The race was in October. In the spring, it still seemed far away, and I didn’t train as consistently as I should have. I finally got a bit more serious about things once summer arrived, but through July I was still only running three or four times a week.
In August, I picked things up and started running five or six days per week. My long runs weren’t where they should have been, but by September I finally hit 10 miles – once. I took it easy the following week, and then I showed up the morning of the half marathon just hoping I could finish without embarrassing myself.
I felt surprisingly good that morning. I warmed up and got on the starting line. I had a goal of 2 hours that I wasn’t sure I could beat. I started out a little fast, given the adrenaline, but I eased into a 9 min/mile pace… and I even managed to speed up in the last four miles.
I finished – well below my goal, at 1:54:30!
Alas, my success was to be short lived. I was riding high, and I thought I was finally going to get in good shape and keep running. I took a few days off after that, but I started running again too hard, too soon. Or maybe I just hadn’t been ready, and the half marathon itself was too much for me.
But within two weeks, I went for a mid-week run and something didn’t feel good. My knee hurt. I’d had knee instability issues before, but they hadn’t reared their head yet this year. I was able to rest up a little bit and run a little more that year. I finished a 5k in December. But after that, I was out of commission for a while.
I rested up, thinking that all would be well after a month or two. In March, I started running again. I was a little more deliberate this time, knowing more about how to train. I was able to stay somewhat consistent through September. But eventually, my knee caught up with me, and the issue came back.
I tried resting, rehabbing, and running a few times since then. But each attempt was short-lived, and each time ended with the same outcome – a painful, sometimes swollen knee.
In my mind, I’d always run again. But I just wasn’t sure when.
36 and Back Running Again
In the fall of 2019, I wasn’t running. I was doing some hiking and walking. But I guess I was doing way too much, and my knee was pained and swollen. By the wintertime, it really didn’t feel good and I had some back pain as well.
My wife finally convinced me to go see a chiropractor – who’d she’d also been seeing for a back issue – and I’m glad I did. He diagnosed some issues with my hips and my back that were connected to my knee. He sent me home with some rehab exercises and started treating me with stim therapy, massage therapy, and chiropractic adjustments.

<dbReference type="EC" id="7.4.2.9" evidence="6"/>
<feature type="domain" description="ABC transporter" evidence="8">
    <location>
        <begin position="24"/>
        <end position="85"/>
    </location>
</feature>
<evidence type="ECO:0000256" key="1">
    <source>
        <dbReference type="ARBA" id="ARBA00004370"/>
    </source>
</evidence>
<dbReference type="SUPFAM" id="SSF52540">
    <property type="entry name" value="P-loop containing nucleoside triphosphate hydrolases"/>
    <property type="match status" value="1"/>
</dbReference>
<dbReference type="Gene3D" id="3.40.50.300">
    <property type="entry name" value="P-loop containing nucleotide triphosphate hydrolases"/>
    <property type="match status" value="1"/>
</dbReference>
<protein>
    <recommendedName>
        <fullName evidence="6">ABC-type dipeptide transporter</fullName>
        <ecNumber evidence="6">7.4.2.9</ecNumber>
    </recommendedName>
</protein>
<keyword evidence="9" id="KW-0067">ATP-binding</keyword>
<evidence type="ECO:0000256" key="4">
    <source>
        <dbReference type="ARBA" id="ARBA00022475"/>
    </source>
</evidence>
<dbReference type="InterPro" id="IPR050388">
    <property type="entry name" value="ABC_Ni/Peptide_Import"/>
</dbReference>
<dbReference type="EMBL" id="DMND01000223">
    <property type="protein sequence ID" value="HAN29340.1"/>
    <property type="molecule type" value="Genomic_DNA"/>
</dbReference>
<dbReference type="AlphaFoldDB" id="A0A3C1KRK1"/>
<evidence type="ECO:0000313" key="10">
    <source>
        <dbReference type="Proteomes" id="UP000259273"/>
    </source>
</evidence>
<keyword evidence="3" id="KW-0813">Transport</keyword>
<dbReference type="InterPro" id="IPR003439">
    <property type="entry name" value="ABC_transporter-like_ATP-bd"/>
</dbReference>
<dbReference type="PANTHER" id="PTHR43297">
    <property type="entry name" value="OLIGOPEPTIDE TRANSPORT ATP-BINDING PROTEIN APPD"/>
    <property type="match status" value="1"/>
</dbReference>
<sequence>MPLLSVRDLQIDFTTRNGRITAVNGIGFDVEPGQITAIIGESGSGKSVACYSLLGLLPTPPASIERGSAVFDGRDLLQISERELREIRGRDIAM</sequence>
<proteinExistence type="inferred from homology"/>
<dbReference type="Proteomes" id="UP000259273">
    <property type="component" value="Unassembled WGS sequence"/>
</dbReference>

I don’t know which one did the trick, or if it was some magical combination of all of them. The pain started to subside in January, and I slowly started walking regularly. I thought, if I can just get to the point where I can run pain-free, I’ll take it easy and slowly build up to being in great shape. I missed running, and I didn’t want to get sidelined again.
I was starting to feel good by March, and I took a few tentative first strides. One week, I went for a short jog to start off my walk a couple times. I must have done too much, because the knee pain came back. I took it easy for a week and tried again.
Over the course of three weeks, I was able to go from running a mile or so to finishing a solid three. Throughout April, I did 3 miles, 3 times a week. Things progressed well, and by the end of May I’d added a fourth day of running and worked by long run up to 5 miles.
I kept building a base over the summer. By the end of the summer, I finally let myself start thinking about goals. I incorporated some easy workouts in my routine, and I set out to do a series of time trials at increasing distances.
First, a 5k time trial in August. Then a 10k in September. I capped it all off with a half marathon in October. The half wasn’t quite as fast as I wanted, since I ended up going out a bit too fast. But overall I was thrilled with my progress.
I’d managed to run consistently, and put in more miles than I ever had in a year. I’d avoided injury, and I was running farther and faster than I had previously. I had goals for the coming year.
And that’s about where this blog starts – at the end of October 2020. I plan to run a full marathon next year, and I plan to train throughout the winter. I’ll write about a bunch of this, and I’ll probably add some detail about how I got here.
I hope my story can inspire someone else out there. Your best days aren’t behind you. They’re definitely ahead of you. So let’s get runnin’.